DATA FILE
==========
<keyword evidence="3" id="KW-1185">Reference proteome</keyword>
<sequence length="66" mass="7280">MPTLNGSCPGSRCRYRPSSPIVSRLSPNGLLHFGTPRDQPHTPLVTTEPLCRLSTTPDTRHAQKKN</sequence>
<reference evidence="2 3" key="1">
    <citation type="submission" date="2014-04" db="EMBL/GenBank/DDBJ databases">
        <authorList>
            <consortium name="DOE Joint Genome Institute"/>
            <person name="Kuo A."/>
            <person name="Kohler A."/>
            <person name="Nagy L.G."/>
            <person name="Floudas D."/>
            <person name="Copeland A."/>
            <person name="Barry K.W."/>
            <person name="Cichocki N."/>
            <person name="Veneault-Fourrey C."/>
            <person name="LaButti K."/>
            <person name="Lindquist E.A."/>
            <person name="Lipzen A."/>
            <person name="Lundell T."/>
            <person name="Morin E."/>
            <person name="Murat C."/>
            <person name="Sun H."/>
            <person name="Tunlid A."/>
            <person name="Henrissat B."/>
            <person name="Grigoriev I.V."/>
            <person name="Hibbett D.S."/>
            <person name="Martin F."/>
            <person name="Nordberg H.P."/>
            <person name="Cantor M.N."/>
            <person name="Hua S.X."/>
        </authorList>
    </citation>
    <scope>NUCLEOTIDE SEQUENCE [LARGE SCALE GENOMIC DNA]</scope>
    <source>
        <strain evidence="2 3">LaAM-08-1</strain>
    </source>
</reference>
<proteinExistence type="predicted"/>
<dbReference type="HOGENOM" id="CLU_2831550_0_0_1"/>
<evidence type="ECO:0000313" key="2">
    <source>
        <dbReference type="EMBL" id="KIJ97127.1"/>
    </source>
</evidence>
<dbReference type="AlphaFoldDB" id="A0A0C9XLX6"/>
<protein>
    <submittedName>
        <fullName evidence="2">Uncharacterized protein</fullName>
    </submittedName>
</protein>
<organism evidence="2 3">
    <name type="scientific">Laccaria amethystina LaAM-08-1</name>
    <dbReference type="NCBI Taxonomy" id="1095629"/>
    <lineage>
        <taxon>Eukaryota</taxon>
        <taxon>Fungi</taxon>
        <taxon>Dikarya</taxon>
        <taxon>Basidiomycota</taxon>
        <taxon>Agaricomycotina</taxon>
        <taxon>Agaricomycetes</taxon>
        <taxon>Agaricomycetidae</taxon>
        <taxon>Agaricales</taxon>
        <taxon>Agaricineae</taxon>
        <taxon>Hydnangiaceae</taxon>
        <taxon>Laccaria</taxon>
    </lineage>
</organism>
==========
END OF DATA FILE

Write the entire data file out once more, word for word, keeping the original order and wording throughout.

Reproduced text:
<keyword evidence="3" id="KW-1185">Reference proteome</keyword>
<sequence length="66" mass="7280">MPTLNGSCPGSRCRYRPSSPIVSRLSPNGLLHFGTPRDQPHTPLVTTEPLCRLSTTPDTRHAQKKN</sequence>
<reference evidence="2 3" key="1">
    <citation type="submission" date="2014-04" db="EMBL/GenBank/DDBJ databases">
        <authorList>
            <consortium name="DOE Joint Genome Institute"/>
            <person name="Kuo A."/>
            <person name="Kohler A."/>
            <person name="Nagy L.G."/>
            <person name="Floudas D."/>
            <person name="Copeland A."/>
            <person name="Barry K.W."/>
            <person name="Cichocki N."/>
            <person name="Veneault-Fourrey C."/>
            <person name="LaButti K."/>
            <person name="Lindquist E.A."/>
            <person name="Lipzen A."/>
            <person name="Lundell T."/>
            <person name="Morin E."/>
            <person name="Murat C."/>
            <person name="Sun H."/>
            <person name="Tunlid A."/>
            <person name="Henrissat B."/>
            <person name="Grigoriev I.V."/>
            <person name="Hibbett D.S."/>
            <person name="Martin F."/>
            <person name="Nordberg H.P."/>
            <person name="Cantor M.N."/>
            <person name="Hua S.X."/>
        </authorList>
    </citation>
    <scope>NUCLEOTIDE SEQUENCE [LARGE SCALE GENOMIC DNA]</scope>
    <source>
        <strain evidence="2 3">LaAM-08-1</strain>
    </source>
</reference>
<proteinExistence type="predicted"/>
<dbReference type="HOGENOM" id="CLU_2831550_0_0_1"/>
<evidence type="ECO:0000313" key="2">
    <source>
        <dbReference type="EMBL" id="KIJ97127.1"/>
    </source>
</evidence>
<dbReference type="AlphaFoldDB" id="A0A0C9XLX6"/>
<protein>
    <submittedName>
        <fullName evidence="2">Uncharacterized protein</fullName>
    </submittedName>
</protein>
<organism evidence="2 3">
    <name type="scientific">Laccaria amethystina LaAM-08-1</name>
    <dbReference type="NCBI Taxonomy" id="1095629"/>
    <lineage>
        <taxon>Eukaryota</taxon>
        <taxon>Fungi</taxon>
        <taxon>Dikarya</taxon>
        <taxon>Basidiomycota</taxon>
        <taxon>Agaricomycotina</taxon>
        <taxon>Agaricomycetes</taxon>
        <taxon>Agaricomycetidae</taxon>
        <taxon>Agaricales</taxon>
        <taxon>Agaricineae</taxon>
        <taxon>Hydnangiaceae</taxon>
        <taxon>Laccaria</taxon>
    </lineage>
</organism>